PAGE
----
Boring, bored, gone.

Still, teachers can staunch boredom. Mehta and Fine (read sidebar) discovered that even in underperforming schools where boredom was near universal, “there were individual teachers who were creating classrooms where students were really engaged and motivated.” These teachers trusted students to sometime control the class. They tried to learn from their students as much as they taught. They weren’t afraid to go off script.

In some ways it’s no surprise Spanish and calculus were my worst subjects senior year: They had the most monotonous curricula and the dullest teachers. In Spanish we spent weeks watching the “educational” and horrendously acted soap opera La Catrina and more weeks slogging through call-and-response lessons recorded 20 years earlier, on cassette.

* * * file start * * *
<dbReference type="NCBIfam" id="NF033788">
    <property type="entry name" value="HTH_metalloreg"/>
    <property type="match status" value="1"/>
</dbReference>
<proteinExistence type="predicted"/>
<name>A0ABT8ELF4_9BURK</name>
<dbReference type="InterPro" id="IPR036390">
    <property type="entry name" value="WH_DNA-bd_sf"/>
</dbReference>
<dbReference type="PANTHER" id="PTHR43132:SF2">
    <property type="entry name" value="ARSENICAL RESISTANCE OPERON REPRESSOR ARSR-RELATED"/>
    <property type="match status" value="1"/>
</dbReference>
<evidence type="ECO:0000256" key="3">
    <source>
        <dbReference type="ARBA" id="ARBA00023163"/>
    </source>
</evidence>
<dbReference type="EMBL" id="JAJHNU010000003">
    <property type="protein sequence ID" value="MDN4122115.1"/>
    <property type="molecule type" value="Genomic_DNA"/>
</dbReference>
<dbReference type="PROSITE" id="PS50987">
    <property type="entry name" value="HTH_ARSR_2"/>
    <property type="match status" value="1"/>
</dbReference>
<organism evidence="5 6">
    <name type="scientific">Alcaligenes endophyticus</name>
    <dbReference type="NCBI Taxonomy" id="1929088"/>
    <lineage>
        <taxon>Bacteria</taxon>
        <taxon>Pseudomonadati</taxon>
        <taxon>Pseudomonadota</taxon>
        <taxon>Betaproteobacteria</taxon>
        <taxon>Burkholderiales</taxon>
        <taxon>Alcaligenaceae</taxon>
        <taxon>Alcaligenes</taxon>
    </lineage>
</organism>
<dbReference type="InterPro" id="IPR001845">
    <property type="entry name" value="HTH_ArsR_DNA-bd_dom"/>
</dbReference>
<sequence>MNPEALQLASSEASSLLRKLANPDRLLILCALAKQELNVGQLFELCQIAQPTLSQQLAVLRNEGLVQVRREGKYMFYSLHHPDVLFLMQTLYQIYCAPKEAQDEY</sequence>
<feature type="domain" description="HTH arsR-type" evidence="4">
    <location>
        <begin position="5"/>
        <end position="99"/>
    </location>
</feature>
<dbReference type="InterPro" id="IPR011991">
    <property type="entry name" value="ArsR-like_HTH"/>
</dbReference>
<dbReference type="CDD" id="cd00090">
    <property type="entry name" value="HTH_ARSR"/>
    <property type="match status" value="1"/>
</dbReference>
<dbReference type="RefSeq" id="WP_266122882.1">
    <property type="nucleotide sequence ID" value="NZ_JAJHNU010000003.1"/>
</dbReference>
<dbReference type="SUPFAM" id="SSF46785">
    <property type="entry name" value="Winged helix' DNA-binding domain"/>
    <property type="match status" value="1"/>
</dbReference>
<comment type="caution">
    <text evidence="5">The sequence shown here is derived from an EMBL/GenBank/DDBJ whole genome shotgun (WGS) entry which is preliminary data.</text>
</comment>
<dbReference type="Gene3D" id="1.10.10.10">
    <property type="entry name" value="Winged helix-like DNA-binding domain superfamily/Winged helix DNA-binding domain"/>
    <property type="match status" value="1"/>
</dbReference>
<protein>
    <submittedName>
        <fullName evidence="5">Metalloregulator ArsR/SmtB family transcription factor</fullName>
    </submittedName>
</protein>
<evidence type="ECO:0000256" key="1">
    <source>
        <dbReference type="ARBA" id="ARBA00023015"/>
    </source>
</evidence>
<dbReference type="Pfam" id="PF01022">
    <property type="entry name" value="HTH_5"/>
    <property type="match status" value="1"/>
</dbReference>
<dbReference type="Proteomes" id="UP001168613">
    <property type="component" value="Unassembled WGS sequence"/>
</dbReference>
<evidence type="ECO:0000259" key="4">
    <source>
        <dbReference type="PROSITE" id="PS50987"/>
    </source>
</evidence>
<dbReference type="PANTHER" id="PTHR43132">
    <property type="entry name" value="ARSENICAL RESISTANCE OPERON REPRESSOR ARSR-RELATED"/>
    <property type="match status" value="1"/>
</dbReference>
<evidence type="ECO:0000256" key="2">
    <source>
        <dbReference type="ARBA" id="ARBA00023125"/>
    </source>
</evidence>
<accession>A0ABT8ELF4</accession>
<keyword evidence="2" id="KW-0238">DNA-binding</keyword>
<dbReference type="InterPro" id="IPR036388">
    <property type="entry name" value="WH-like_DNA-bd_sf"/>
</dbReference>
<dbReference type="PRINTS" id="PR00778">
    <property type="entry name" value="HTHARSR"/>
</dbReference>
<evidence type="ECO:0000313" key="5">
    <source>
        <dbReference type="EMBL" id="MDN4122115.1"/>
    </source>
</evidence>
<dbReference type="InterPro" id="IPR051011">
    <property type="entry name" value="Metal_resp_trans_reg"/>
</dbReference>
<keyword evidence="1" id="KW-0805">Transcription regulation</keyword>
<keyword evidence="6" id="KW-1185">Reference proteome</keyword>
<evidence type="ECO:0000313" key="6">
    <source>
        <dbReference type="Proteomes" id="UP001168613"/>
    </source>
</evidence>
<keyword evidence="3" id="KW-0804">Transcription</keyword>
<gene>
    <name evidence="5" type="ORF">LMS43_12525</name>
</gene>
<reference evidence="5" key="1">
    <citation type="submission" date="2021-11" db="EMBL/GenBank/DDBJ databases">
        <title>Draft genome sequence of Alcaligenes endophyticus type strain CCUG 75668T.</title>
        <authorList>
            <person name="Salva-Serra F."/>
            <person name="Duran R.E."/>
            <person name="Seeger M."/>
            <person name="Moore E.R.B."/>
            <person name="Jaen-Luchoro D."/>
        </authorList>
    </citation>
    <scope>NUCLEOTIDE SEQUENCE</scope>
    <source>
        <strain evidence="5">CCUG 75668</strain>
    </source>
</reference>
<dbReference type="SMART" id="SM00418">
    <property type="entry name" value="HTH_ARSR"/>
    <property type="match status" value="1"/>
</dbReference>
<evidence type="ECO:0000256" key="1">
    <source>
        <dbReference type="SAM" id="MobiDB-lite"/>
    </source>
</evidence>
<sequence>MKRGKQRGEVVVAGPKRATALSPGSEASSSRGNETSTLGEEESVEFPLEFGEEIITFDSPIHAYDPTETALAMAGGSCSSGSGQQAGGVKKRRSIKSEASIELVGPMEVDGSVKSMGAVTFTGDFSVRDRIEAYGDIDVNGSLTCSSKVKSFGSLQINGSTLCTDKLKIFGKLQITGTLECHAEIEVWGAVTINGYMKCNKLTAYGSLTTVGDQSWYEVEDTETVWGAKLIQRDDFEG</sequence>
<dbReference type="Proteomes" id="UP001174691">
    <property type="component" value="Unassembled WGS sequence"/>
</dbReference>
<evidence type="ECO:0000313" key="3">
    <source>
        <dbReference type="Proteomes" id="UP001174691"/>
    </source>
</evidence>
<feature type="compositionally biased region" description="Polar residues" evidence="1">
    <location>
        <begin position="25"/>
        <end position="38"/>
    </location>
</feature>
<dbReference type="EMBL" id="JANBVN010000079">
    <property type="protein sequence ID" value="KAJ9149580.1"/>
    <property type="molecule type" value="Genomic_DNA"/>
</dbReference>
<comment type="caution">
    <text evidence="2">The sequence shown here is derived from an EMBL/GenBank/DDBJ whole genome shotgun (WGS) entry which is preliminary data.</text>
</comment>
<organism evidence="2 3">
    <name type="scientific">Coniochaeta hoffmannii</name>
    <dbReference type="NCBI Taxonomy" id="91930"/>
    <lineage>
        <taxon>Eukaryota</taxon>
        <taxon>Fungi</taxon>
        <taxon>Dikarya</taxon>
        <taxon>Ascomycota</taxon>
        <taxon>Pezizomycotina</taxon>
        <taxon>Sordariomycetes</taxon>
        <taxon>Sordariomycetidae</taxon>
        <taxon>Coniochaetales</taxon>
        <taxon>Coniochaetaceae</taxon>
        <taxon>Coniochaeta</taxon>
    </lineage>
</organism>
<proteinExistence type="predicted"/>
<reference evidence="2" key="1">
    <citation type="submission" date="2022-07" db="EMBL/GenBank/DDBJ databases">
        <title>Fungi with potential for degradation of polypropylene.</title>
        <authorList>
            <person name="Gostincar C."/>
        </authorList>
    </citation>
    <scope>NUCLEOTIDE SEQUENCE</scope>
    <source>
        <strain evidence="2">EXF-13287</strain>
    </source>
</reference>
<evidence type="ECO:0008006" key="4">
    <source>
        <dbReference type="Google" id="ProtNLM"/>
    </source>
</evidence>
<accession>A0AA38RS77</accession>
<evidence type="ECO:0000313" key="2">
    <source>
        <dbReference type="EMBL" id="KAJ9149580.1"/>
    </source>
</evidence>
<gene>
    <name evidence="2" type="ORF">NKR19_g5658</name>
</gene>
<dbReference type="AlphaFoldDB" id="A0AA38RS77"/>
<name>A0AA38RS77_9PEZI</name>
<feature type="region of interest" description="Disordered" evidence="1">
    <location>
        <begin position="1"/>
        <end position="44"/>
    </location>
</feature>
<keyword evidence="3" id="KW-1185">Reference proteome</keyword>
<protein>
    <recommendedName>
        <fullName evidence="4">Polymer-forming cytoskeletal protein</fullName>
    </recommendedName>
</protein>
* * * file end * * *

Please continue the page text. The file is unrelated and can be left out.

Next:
Source: Bored Out of Their Minds | Harvard Graduate School of Education

Why are elementary students generally excited about school work, but by high school are bored? While it would be awesome if there was one solution, bored students is not something that can be helped overnight.

Via: The opposite of boredom is not entertainment | @mcleod | Dangerously Irrelevant & “You can do that tomorrow.” – The Principal of Change

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